Augustin Hadelich


Classics: Brahms & Rachmaninoff

Louisville Orchestra
Teddy Abrams, Conductor
Augustin Hadelich, Violin

Review by Annette Skaggs

Entire contents are copyright © 2016 Annette Skaggs. All rights reserved.

So, let’s shake things up a bit, shall we? I am going to work backwards, starting with the last piece of the weekend, the hauntingly beautiful Symphonic Dances by Rachmaninoff. It cannot be overstated that this piece is among the most oft played of Rachmaninoff’s canon of works and for good reason. These three movements are representative of the composer’s growth and hints at his influence and inspiration. As Maestro Teddy Abrams explained to a full Whitney Hall audience, this piece was the last that Rachmaninoff composed, at the precipice of Modern Music.

Within the first movement we are thrown into succulent woodwinds joined by an alto saxophone. Yes, a saxophone and it is delicious. As is evident in the Second movement and throughout the whole of the piece, there are complicated and conflicting harmonies, but somehow they fit. It takes great patience and a good ear to work through them, but when you do, the loveliest of melodies come forth. Within the Third movement one can hardly mistake the Dies Irae theme that is interwoven throughout. It was almost as if Rachmaninoff knew that this would be his last work. With fascinating tremolos in the viola section, the piece ends as it started, making us appreciate the lasting influence of Rachmaninoff’s works.

On to Brahms and the entrancing performance by guest violinist, Augustin Hadelich. If you are given the chance to hear this amazingly pedigreed musicians’ work, please do so. He has a fabulous gift and a story to go along with it.

In Brahms’ Violin Concerto in D Major, there are many times that notation takes your breath away and Mr. Hadelich played to those moments beautifully. Within the first movement, Allegro non troppo, a charming clarinet solo (Andrea Levine) sets the pace and tone for the whole piece. From there everything builds to musical excitement, including the clever use of the orchestra mimicking the solo violin. The second movement Adagio was spellbinding. Watching Mr. Hadelich performing this section was inspiring. The third movement, Allegro giocoso, ma non troppo vivace – Poco più presto, certainly has a different feel than the other movements; varying tempos, altering melodies and an ever-present violin solo, the Concerto comes to a harmonious close.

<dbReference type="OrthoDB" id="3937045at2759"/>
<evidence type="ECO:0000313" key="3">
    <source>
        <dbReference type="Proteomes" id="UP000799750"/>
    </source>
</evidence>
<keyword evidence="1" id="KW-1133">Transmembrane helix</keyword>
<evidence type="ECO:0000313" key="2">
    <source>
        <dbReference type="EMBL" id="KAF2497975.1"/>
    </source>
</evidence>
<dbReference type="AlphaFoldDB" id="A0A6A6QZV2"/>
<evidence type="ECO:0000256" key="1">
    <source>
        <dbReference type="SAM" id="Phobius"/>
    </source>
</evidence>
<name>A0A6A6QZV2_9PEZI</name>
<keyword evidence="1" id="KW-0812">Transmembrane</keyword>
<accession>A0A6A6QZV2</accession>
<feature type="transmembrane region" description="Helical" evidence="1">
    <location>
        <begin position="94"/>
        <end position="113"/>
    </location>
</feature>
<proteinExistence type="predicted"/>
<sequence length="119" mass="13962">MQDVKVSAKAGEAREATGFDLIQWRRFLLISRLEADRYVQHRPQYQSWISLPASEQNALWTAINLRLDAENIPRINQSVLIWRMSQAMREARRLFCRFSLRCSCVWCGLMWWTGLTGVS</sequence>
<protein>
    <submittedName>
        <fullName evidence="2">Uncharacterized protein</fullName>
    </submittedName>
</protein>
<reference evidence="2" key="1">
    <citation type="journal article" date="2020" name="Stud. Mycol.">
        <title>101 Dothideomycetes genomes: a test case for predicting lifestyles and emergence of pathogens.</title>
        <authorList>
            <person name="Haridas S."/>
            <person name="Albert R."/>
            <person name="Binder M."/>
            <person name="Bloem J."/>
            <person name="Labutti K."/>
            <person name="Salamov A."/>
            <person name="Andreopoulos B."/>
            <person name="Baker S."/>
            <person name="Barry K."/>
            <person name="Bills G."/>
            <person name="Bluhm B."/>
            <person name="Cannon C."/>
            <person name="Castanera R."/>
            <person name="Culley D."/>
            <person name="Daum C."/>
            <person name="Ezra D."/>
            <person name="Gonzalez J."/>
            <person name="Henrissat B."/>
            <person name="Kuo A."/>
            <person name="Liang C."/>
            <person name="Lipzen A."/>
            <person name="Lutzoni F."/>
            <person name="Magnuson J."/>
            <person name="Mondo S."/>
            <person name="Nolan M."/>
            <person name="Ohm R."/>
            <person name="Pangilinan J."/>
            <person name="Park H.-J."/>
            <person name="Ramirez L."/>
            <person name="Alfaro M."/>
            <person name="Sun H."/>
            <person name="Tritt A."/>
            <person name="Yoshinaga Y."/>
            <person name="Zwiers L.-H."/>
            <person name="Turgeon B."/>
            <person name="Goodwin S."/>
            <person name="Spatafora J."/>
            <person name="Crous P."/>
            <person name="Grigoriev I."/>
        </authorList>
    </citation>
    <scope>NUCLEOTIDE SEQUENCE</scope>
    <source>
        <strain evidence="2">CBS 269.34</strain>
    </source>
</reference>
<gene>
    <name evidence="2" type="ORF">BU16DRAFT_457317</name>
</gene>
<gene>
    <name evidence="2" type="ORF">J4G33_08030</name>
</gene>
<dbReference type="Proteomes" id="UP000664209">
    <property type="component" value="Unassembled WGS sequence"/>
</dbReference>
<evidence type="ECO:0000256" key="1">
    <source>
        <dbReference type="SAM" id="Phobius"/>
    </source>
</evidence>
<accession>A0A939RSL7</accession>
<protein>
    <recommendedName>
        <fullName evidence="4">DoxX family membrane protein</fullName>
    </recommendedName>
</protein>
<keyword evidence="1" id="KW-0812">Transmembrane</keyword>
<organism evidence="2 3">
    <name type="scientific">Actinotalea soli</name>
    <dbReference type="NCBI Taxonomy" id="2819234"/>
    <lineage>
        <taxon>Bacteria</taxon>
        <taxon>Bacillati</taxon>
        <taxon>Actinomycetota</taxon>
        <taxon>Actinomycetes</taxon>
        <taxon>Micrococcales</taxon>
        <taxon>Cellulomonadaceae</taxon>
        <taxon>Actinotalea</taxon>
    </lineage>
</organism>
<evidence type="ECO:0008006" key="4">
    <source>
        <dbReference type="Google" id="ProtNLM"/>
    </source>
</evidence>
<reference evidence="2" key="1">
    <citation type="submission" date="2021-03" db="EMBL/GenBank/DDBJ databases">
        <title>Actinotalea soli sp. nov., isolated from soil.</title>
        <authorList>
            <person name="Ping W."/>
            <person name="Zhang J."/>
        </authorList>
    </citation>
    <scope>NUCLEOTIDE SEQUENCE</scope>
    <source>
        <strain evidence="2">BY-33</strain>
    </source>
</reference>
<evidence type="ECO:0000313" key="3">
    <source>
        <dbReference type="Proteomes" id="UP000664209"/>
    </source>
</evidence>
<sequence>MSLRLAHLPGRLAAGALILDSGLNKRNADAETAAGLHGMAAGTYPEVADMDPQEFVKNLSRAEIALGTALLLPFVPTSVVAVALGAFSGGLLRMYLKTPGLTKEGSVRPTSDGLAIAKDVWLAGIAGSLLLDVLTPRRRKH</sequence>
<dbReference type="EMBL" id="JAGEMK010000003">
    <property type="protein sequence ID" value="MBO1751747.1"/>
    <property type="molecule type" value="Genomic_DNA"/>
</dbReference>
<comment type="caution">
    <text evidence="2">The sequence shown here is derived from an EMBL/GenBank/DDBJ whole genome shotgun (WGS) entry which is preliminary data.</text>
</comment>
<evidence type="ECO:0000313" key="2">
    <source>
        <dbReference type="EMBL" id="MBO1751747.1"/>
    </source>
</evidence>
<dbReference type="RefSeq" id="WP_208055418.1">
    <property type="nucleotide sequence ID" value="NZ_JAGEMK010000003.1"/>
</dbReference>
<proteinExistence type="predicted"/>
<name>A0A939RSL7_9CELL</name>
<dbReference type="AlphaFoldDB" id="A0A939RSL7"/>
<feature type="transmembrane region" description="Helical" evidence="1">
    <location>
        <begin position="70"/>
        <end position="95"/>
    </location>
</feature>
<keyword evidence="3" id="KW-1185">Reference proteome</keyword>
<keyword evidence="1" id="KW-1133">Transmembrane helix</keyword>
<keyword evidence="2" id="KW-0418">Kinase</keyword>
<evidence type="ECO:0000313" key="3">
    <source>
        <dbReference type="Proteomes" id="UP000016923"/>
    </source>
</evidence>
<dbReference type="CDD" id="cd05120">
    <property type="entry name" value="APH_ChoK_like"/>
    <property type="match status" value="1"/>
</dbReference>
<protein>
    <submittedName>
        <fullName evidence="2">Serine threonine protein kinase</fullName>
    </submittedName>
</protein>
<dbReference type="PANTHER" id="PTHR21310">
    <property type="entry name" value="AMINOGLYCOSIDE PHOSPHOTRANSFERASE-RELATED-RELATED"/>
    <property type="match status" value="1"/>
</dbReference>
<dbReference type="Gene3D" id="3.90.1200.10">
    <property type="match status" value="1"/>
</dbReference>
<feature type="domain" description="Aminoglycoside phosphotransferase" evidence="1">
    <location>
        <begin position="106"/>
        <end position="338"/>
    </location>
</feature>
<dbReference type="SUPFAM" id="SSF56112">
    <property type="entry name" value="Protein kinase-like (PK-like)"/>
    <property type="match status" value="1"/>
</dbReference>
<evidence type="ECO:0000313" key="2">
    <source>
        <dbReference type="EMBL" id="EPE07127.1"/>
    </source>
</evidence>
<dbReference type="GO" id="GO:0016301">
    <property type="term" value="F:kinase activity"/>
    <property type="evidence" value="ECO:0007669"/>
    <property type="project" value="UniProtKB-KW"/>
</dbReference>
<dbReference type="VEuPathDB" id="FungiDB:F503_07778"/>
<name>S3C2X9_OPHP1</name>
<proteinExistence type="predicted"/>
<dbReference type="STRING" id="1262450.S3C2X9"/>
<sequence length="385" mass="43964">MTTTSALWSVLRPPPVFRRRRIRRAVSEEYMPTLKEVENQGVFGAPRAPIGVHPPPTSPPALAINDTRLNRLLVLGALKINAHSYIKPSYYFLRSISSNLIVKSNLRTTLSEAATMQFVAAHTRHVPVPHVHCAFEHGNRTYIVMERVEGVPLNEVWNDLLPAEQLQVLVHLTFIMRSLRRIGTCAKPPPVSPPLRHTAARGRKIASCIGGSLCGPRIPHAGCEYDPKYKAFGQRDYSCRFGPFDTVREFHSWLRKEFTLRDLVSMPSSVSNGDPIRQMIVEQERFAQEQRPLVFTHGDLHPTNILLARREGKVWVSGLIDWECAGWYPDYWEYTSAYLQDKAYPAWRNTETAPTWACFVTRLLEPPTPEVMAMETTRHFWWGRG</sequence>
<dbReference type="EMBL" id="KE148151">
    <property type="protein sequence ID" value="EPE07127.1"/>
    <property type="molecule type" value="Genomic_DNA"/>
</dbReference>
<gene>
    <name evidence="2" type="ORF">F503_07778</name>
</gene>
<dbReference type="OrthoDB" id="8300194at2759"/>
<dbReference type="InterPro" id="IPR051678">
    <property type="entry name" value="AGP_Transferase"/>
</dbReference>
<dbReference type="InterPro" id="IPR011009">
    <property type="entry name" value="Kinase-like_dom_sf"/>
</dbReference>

As the audience rose to their collective feet in applause, Mr. Hadelich gifted us with an encore piece: Paganini’s Caprice No. 5. If you weren’t impressed with our solo artist yet, you certainly would have been with the encore. The fingering alone is staggering. With dexterity and speed Mr. Hadelich exposed what frets and strings can do, all with a smile.

At the top of the program was a World Premiere. Maestro Abrams invited some students from his alma mater, The Curtis Institute of Music in Philadelphia, to compose music that would be Louisville/Kentucky centric. The up and coming young composers came up with what is collectively called A Curtis Suite. Going again in reverse: